Also, policies decided at the Central level without considering its implications could cause an adverse impact on the economy. The recent economic reforms proposals, mostly targeted for corporate intrusion into hinterlands have under-estimated the capacity of small traders, entrepreneurs and businessmen. Whereby, our policy makers need to realise that howsoever they might have contempt for rural entrepreneurs, the economy cannot grow without their active participation. It does not require large infusion of funds, least of all foreign funds.
Leading to another question. How can an economy grow without funding? Small States show the way as they have enough money flow. Provided, unrealistic rules and penchant for taxing every activity does not come in their way and stall progress the Indian economy could grow faster and in a much robust manner.
Moreover, the globalised economy, propagated by the large corporate under the aegis of World Bank-IMF, is keen on creating economic monopolies. They do not allow free growth or free functioning of individual enterprises. In such monopolies, the individual unorganised enterprises are disliked as they cut into profits of large corporate.
The global economy also has a tendency of routing transactions through a more expensive banking system and makes individual operations uncompetitive. In short, it aims at weakening the foundation of UP, Bihar, North-East, Punjab, Himachal and Jammu and Kashmir. Today, if these areas are not in distress, it is thanks to the cash transactions taking place at different levels.
Furthermore, if India has survived the Lehman crisis, it is because of its strength in transacting in cash without credit. Large economies are crashing owing to over-concentration of activities and offering credits beyond the capacity of the system. Remember, the Lehman Brothers and other financial institutions collapsed for this reason.
Undoubtedly, the strength and success of our system needs to be made more powerful. This potency comes from decentralised operations which the country needs to protect it at all costs. This should be considered a safety valve. The recent efforts of the Reserve Bank and bureaucracy at centralising all such activities are fraught with greater risks.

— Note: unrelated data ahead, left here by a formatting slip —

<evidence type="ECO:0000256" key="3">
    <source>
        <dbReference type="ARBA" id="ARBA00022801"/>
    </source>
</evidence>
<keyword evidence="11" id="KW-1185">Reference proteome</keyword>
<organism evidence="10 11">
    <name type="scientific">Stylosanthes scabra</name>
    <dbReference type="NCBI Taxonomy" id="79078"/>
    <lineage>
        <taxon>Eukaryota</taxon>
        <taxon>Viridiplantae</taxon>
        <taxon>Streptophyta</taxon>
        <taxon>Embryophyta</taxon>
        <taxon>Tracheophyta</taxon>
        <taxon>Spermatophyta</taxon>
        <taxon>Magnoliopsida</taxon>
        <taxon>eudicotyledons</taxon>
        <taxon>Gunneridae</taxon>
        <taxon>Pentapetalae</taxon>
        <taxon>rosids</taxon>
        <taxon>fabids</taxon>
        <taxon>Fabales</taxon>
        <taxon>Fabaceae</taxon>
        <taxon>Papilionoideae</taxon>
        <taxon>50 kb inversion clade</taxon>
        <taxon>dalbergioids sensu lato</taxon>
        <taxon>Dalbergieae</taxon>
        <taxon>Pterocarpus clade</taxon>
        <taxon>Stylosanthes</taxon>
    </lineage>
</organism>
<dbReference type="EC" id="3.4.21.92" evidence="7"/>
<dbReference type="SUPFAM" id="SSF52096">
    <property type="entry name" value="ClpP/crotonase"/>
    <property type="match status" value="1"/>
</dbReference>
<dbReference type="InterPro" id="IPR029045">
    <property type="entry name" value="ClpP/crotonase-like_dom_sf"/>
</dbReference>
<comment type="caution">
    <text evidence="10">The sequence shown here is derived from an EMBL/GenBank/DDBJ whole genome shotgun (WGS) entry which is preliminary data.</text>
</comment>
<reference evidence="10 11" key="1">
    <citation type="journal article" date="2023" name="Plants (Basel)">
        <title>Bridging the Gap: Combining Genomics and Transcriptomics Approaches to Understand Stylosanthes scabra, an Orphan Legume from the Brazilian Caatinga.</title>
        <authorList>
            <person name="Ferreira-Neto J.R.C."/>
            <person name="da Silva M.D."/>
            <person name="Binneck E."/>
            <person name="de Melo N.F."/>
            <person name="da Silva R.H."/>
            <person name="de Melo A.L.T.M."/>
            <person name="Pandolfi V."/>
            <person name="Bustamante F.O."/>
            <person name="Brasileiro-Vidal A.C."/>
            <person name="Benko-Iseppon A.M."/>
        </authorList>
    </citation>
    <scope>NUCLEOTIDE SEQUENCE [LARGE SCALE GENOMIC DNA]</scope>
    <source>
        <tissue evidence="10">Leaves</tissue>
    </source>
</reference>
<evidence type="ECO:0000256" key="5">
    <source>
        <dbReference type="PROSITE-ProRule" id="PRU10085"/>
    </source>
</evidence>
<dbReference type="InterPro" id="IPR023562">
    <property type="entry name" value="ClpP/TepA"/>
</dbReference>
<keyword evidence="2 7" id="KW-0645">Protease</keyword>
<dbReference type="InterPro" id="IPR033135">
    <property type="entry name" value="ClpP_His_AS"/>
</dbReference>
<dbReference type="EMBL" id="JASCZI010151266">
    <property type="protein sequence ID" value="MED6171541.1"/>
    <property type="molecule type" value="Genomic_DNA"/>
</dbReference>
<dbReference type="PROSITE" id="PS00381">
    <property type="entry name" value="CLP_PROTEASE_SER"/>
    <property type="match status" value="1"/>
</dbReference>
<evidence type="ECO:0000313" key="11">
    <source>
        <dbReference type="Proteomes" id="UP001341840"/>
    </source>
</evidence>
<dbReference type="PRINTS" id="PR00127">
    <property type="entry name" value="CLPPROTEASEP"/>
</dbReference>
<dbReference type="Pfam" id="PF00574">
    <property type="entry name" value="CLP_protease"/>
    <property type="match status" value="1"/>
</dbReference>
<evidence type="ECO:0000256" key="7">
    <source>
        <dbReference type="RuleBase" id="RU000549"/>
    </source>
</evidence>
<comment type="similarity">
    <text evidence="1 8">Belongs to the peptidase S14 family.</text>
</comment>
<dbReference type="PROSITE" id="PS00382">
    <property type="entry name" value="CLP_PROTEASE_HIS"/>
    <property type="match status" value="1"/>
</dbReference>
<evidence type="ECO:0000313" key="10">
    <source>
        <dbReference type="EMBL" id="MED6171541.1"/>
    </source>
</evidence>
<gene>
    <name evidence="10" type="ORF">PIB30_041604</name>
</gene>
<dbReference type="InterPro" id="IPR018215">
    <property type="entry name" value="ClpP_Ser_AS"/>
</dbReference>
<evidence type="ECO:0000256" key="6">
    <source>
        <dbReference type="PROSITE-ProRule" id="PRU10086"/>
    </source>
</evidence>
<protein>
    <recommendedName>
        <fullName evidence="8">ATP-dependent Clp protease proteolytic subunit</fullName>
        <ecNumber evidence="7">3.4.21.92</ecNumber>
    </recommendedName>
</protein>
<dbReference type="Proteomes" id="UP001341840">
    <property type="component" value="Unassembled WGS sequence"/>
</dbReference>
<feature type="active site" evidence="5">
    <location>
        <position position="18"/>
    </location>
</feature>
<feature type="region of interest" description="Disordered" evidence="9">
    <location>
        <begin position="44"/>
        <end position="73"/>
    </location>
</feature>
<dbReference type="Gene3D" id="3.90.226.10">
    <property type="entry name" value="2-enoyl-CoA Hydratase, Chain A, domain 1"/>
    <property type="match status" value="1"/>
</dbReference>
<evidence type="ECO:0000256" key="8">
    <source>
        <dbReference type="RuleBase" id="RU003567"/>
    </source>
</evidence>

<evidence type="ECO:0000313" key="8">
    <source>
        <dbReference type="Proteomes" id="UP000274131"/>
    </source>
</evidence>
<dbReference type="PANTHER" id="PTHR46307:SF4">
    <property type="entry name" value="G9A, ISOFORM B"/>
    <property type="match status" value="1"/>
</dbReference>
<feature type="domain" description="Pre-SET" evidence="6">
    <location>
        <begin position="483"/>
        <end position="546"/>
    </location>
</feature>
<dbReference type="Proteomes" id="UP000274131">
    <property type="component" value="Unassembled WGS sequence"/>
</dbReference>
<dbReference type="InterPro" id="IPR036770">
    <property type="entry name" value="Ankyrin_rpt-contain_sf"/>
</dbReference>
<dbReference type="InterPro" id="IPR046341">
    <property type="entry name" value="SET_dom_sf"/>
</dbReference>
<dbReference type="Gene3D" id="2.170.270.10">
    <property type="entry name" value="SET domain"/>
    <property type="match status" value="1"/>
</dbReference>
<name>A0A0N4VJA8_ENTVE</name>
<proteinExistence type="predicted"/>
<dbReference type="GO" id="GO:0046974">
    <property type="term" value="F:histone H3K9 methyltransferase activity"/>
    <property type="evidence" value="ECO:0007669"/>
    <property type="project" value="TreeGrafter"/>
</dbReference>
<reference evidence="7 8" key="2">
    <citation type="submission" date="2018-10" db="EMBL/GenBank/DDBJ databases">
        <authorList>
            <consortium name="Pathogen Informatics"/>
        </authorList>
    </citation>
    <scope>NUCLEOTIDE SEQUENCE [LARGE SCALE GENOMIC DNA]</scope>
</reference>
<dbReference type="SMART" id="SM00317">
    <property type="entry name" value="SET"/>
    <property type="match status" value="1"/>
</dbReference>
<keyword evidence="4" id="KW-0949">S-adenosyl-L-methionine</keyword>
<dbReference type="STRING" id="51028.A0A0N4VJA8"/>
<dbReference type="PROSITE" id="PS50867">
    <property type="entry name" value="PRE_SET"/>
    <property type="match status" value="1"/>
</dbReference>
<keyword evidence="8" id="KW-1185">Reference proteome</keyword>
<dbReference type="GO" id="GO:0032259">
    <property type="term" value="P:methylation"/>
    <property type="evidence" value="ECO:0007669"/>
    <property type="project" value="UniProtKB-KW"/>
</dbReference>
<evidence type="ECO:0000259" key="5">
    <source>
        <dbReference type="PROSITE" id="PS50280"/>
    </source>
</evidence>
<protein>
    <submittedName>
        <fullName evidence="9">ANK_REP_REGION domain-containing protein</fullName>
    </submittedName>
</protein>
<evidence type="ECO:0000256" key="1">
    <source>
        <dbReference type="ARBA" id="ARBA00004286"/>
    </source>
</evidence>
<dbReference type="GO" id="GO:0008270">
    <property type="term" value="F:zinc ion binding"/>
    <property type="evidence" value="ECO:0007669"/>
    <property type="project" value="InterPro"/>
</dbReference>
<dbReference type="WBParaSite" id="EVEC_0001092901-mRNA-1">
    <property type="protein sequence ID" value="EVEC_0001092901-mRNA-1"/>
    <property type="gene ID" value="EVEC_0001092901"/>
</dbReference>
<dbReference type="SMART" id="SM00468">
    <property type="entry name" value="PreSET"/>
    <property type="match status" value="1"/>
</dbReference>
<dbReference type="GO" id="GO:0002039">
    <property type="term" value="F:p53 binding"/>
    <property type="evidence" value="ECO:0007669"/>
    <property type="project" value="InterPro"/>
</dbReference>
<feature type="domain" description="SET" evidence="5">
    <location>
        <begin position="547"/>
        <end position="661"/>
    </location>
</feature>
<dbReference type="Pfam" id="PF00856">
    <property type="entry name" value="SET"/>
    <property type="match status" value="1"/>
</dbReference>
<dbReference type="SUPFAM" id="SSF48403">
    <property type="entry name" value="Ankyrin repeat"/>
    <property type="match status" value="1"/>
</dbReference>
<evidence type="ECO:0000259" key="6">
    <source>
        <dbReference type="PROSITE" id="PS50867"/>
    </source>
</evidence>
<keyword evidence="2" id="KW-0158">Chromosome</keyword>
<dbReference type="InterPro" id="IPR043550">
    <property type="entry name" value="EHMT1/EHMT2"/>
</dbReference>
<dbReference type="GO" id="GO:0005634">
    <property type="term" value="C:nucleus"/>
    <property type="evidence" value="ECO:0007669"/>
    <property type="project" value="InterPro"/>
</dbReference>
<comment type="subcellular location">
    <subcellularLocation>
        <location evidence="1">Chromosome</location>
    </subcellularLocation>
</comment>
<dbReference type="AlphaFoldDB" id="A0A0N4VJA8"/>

It also needs to be understood that these are not black money operations. Given that the definition of black money itself is convoluted. It needs to be made clear that any money out of centralised banking operation is not always black money.
Additionally, the tendency to tax all operations is also a risk as it makes transactions difficult and expensive. This can also result in putting an end to the way smaller economies sustain themselves. If people are sustaining themselves today they might have a happy tomorrow. The different dynamics shown by innovative entrepreneurs should best be left unhindered.
Today, India ranks second in the Global Innovation Efficiency Index of World Trade Organisation (WTO). It is for the enterprises of the unsung individuals. The Planning Commission, Central and State Governments have offered little to create this innovation.
In sum, if people are finding ways for a better tomorrow, they need to be encouraged and protected. The State needs to stop stifling such innovative functioning in the name of regulations. It should realise human civilisation has evolved through freedom of innovative activities. If some Indians have it let them thrive because in their success lies the future of India! —INFA
(Copyright, India News and Feature Alliance)